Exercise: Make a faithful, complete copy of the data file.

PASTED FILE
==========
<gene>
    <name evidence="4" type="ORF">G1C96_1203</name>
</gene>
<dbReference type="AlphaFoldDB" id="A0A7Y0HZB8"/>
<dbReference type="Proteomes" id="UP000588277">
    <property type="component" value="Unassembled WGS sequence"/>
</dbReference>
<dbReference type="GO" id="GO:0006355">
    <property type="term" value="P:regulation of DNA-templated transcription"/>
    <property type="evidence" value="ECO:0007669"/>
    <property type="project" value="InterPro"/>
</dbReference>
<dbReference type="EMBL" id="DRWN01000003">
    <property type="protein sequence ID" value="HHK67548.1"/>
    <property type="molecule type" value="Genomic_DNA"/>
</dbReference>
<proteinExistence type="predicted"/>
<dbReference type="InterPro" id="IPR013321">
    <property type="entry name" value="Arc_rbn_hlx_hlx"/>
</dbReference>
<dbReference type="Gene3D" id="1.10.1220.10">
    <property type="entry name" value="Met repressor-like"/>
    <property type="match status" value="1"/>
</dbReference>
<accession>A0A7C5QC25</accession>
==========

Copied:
<gene>
    <name evidence="4" type="ORF">G1C96_1203</name>
</gene>
<dbReference type="AlphaFoldDB" id="A0A7Y0HZB8"/>
<dbReference type="Proteomes" id="UP000588277">
    <property type="component" value="Unassembled WGS sequence"/>
</dbReference>
<dbReference type="GO" id="GO:0006355">
    <property type="term" value="P:regulation of DNA-templated transcription"/>
    <property type="evidence" value="ECO:0007669"/>
    <property type="project" value="InterPro"/>
</dbReference>
<dbReference type="EMBL" id="DRWN01000003">
    <property type="protein sequence ID" value="HHK67548.1"/>
    <property type="molecule type" value="Genomic_DNA"/>
</dbReference>
<proteinExistence type="predicted"/>
<dbReference type="InterPro" id="IPR013321">
    <property type="entry name" value="Arc_rbn_hlx_hlx"/>
</dbReference>
<dbReference type="Gene3D" id="1.10.1220.10">
    <property type="entry name" value="Met repressor-like"/>
    <property type="match status" value="1"/>
</dbReference>
<accession>A0A7C5QC25</accession>